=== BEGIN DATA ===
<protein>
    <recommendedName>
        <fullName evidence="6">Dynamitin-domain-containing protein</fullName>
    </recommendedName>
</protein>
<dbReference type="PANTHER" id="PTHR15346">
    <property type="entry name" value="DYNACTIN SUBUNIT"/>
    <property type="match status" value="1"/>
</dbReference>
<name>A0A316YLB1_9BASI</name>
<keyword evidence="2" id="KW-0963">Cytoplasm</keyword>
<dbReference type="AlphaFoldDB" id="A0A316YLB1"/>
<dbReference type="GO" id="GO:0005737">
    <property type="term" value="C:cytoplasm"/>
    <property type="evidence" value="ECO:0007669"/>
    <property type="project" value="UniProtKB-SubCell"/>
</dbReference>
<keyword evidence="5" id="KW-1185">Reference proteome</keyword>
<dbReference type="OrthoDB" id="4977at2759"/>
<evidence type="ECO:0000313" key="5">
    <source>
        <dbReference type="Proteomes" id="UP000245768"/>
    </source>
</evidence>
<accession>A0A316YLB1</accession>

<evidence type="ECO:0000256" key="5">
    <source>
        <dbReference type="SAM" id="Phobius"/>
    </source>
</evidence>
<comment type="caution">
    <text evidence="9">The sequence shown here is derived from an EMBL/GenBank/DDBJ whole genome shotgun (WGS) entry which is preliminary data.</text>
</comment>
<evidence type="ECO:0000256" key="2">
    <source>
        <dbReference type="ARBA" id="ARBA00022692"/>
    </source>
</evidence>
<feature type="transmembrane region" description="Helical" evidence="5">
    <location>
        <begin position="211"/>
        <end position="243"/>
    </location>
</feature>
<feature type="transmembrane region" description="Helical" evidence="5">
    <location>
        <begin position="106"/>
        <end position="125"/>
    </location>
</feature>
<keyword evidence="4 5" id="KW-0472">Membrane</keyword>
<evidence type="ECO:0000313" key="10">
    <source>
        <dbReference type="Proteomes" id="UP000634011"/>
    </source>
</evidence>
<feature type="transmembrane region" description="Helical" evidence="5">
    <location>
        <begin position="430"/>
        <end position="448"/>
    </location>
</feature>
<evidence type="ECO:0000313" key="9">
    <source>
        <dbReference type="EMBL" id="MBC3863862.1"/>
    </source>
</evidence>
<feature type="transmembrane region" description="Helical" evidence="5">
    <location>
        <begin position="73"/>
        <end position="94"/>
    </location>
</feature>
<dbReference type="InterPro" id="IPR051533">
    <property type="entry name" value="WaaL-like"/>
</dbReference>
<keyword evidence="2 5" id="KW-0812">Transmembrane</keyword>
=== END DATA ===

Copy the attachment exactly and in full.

<protein>
    <recommendedName>
        <fullName evidence="6">Dynamitin-domain-containing protein</fullName>
    </recommendedName>
</protein>
<dbReference type="PANTHER" id="PTHR15346">
    <property type="entry name" value="DYNACTIN SUBUNIT"/>
    <property type="match status" value="1"/>
</dbReference>
<name>A0A316YLB1_9BASI</name>
<keyword evidence="2" id="KW-0963">Cytoplasm</keyword>
<dbReference type="AlphaFoldDB" id="A0A316YLB1"/>
<dbReference type="GO" id="GO:0005737">
    <property type="term" value="C:cytoplasm"/>
    <property type="evidence" value="ECO:0007669"/>
    <property type="project" value="UniProtKB-SubCell"/>
</dbReference>
<keyword evidence="5" id="KW-1185">Reference proteome</keyword>
<dbReference type="OrthoDB" id="4977at2759"/>
<evidence type="ECO:0000313" key="5">
    <source>
        <dbReference type="Proteomes" id="UP000245768"/>
    </source>
</evidence>
<accession>A0A316YLB1</accession>

<evidence type="ECO:0000256" key="5">
    <source>
        <dbReference type="SAM" id="Phobius"/>
    </source>
</evidence>
<comment type="caution">
    <text evidence="9">The sequence shown here is derived from an EMBL/GenBank/DDBJ whole genome shotgun (WGS) entry which is preliminary data.</text>
</comment>
<evidence type="ECO:0000256" key="2">
    <source>
        <dbReference type="ARBA" id="ARBA00022692"/>
    </source>
</evidence>
<feature type="transmembrane region" description="Helical" evidence="5">
    <location>
        <begin position="211"/>
        <end position="243"/>
    </location>
</feature>
<feature type="transmembrane region" description="Helical" evidence="5">
    <location>
        <begin position="106"/>
        <end position="125"/>
    </location>
</feature>
<keyword evidence="4 5" id="KW-0472">Membrane</keyword>
<evidence type="ECO:0000313" key="10">
    <source>
        <dbReference type="Proteomes" id="UP000634011"/>
    </source>
</evidence>
<feature type="transmembrane region" description="Helical" evidence="5">
    <location>
        <begin position="430"/>
        <end position="448"/>
    </location>
</feature>
<evidence type="ECO:0000313" key="9">
    <source>
        <dbReference type="EMBL" id="MBC3863862.1"/>
    </source>
</evidence>
<feature type="transmembrane region" description="Helical" evidence="5">
    <location>
        <begin position="73"/>
        <end position="94"/>
    </location>
</feature>
<dbReference type="InterPro" id="IPR051533">
    <property type="entry name" value="WaaL-like"/>
</dbReference>
<keyword evidence="2 5" id="KW-0812">Transmembrane</keyword>